July 8, 1524: Italian explorer Giovanni da Verrazano arrives in France after a sea voyage that took him to North America, including, in early May, the coast of what is now Maine.

His trip is the first clearly documented European visit to the Maine coast.

Verrazano later will describe it as the “land of the bad people,” reporting that local inhabitants waved his ship away from shore and would trade goods with his crew only by means of transferring them on a rope to and from a cliff where the locals stood.

 

John D. Rockefeller, Jr. and family ca. 1922; (L to R): Laurance, Abby (daughter), John III, Abby (wife), David, Winthrop, John Jr., Nelson. Photo courtesy of the National Park Service

July 8, 1908: Nelson Rockefeller, a future U.S. vice president, is born in Bar Harbor.

Rockefeller, a corporate president, author, assistant secretary of state, 15-year governor of New York and three-time presidential candidate, becomes in 1974 the second person – after Gerald Ford in 1973 – appointed to the vice presidency under the terms of the 25th Amendment to the U.S. Constitution. He serves from 1974 to 1977.

July 8, 1916: President Woodrow Wilson designates a large tract of land on Mount Desert Island as Sieur de Monts National Monument, whose name honors a French explorer and colonizer. Composed of donated tracts of land, it is the early form of what later will become Acadia National Park.

The site becomes Lafayette National Park in 1919, named after Gilbert du Motier, Marquis de Lafayette, the French aristocrat and military commander who led American troops in several battles of the American Revolution. When the U.S. Interior Department chooses the name, Americans are fighting to defend France from the Germans in World War I, and it seems a fitting tribute to that alliance.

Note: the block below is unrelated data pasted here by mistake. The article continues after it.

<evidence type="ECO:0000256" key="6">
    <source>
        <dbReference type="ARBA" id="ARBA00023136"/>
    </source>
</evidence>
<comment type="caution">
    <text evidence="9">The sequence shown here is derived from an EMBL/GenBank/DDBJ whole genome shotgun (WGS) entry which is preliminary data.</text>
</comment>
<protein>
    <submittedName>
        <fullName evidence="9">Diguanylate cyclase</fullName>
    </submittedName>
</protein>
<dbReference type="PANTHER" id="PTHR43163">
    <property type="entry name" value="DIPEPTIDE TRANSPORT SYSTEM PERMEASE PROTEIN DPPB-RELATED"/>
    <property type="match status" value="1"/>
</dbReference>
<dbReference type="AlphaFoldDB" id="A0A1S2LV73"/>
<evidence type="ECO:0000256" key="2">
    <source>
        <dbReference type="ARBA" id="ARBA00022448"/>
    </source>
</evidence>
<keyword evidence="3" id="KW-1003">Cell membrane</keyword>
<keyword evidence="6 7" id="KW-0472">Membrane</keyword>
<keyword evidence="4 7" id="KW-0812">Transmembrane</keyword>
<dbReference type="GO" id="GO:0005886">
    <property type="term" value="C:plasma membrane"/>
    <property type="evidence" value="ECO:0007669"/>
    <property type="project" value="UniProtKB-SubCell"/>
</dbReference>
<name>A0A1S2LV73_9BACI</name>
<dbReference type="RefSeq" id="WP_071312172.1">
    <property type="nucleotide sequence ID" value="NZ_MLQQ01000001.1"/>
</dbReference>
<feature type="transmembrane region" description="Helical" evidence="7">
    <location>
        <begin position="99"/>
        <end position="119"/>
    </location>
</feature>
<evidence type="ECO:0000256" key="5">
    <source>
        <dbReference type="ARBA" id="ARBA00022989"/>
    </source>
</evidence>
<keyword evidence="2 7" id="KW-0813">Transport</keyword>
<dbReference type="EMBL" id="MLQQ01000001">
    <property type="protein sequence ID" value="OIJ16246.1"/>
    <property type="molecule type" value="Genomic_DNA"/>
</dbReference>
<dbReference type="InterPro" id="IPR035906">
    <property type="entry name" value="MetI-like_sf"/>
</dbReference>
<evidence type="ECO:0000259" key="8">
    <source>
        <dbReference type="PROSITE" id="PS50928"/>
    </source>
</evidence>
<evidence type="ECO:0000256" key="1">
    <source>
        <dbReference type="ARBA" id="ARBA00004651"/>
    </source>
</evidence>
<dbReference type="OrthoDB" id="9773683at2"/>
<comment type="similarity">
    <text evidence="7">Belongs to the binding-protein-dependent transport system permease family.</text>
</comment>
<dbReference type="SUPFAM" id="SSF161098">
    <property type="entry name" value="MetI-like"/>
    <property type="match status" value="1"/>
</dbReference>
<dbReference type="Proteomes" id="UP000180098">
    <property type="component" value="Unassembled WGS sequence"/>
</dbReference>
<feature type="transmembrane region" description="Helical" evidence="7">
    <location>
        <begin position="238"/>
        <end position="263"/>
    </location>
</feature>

George B. Dorr, first superintendent of Sieur de Monts National Monument. Image courtesy of the National Park Service

Interior Department legal assistant Horace Albright (1890-1987) and George Bucknam Dorr (1853-1944), who oversee Acadia’s formation, don’t like the name, but they go along with it until Albright becomes National Park Service director in 1929. “Then I pushed through the name we had chosen years before, Acadia National Park,” he says.

“Acadia” was a name that had been in use among local Indians long before English and French explorers arrived in the area, so that seemed a more appropriate moniker to Albright. On Jan. 19, 1929, President Calvin Coolidge signs a bill authorizing the name change.

Ronald H. Epp, in a 2016 biography of Dorr, concludes that the park’s “admission into the rapidly evolving park system was based on a novel concept – that private land donated by a conservation organization was entitled to be federally protected public land. This decision irrevocably altered the concept of a national park.”

By the time of Dorr’s death, the park has expanded to five times the size it was when the national monument was designated, and it includes mainland property.

Presented by:

Joseph Owen is an author, retired newspaper editor and board member of the Kennebec Historical Society. Owen’s book, “This Day in Maine,” can be ordered at islandportpress.com. To get a signed copy use promo code signedbyjoe at checkout. Joe can be contacted at: [email protected]


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